With Rising Oil Prices, Three Energy Funds to Consider

NEW YORK (TheStreet) -- Energy stocks have been rallying lately on rising oil prices.

So far his year, energy mutual funds have returned 3.9%, while the S&P 500 has lost 1.2%, according to Morningstar. A barrel of West Texas Intermediate crude sells for $103, up from $88 a year ago.

Can the energy stocks stay afloat? Some fund managers think so.

"Oil prices will stay high because there is resurgence in demand from Europe and other areas," says Brian Hicks, portfolio manager of U.S. Global Investors Global Resources Fund (PSPFX).

Despite their recent upturn, energy stocks remain cheap, portfolio managers say. While the price-earnings ratio of the S&P 500 climbed in recent years, energy multiples trailed. During the three years ended in 2013, energy funds returned 5.7% annually, compared with 16.2% for the S&P 500. Leading blue chips, such as Chevron (CVX) and Exxon Mobil (XOM) command price-to-earnings ratios of 13 or less, compared with 18 for the S&P 500.

Fund portfolio managers say that the energy stocks lagged in recent years because investors worried about softening oil prices. According to energy bears, markets seemed poised to face oversupplies as U.S. shale production rose.

At the same time, demand was likely to remain stagnant as global economies struggled. But the excess supplies never materialized because of production slowdowns in foreign fields, including the North Sea and Iran. As a result, oil prices stayed firm.

To bet that demand will remain healthy, consider an energy fund. Top choices include Fidelity Select Energy Portfolio (FSENX) and Ivy Energy Fund (IEYAX).

For a broader portfolio, consider U.S. Global Investors Global Resources, a natural-resources fund that holds mining and precious metals along with energy.

Fidelity portfolio manager John Dowd holds a mix that includes fast-growing smaller companies as well as some lumbering giants that may be undervalued. During the past five years, the fund returned 16% annually, outperforming 87% of its peers.

Dowd holds some companies that are growing rapidly by exploiting shale fields. He is particularly keen on developers that have reduced costs through trial and error.

"The companies that have figured out how to improve productivity are reporting better earnings growth than the industry overall," he says.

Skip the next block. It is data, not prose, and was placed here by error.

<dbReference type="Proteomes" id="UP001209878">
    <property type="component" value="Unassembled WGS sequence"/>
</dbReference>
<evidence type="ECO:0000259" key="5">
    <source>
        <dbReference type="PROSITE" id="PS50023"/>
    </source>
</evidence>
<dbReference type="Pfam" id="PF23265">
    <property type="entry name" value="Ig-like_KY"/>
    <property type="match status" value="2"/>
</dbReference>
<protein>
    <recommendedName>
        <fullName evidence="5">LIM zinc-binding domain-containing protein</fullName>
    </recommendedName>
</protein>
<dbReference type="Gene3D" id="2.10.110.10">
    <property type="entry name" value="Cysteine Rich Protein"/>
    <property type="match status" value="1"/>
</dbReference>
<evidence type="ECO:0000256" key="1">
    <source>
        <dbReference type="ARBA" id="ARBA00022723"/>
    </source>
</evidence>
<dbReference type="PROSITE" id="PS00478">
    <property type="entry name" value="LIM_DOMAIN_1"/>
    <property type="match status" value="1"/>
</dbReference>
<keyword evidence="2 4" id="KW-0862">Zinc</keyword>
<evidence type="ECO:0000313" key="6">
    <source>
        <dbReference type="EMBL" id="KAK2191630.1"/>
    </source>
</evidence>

One holding is EOG Resources (EOG), which produces oil and gas in the Marcellus Shale of Pennsylvania and the Permian Basin in Texas. EOG's return on equity has improved as the well costs declined.

Another holding is Anadarko Petroleum (APC). Besides working in U.S. shale fields, the company has proved to be an efficient operator in deepwater.

Ivy Energy aims to overweight companies that seem poised to record strong growth. During the past five years, the fund returned 15.3% annually, outperforming 73% of its peers.

Portfolio manager David Ginther favors companies that own pipelines and storage systems that service the gas shale fields. He says demand will grow as more manufacturers shift to low-cost gas.

"We will need more pipelines and more ways to process gas," he says.

One holding is MarkWest Energy Partners (MWE), a master limited partnership that operates storage and processing facilities in the Marcellus Shale. Its dividend yield is 5.4%.

U.S. Global Investors Global Resources has about half its assets in energy stocks. Hicks, the portfolio manager, favors exploration and production companies that can grow rapidly. He looks for businesses that have the most promising acreage and lowest costs.

One holding is Continental Resources (CLR), a leading producer in the Bakken formation of North Dakota.

"They should increase production at a rapid clip over the next three years," Hicks says.

Another holding is oil services giant Halliburton (HAL). The company assists drillers that are using hydraulic fracturing to develop shale fields.

At the time of publication, the author held no positions in any of the stocks mentioned.

This article represents the opinion of a contributor and not necessarily that of TheStreet or its editorial staff.

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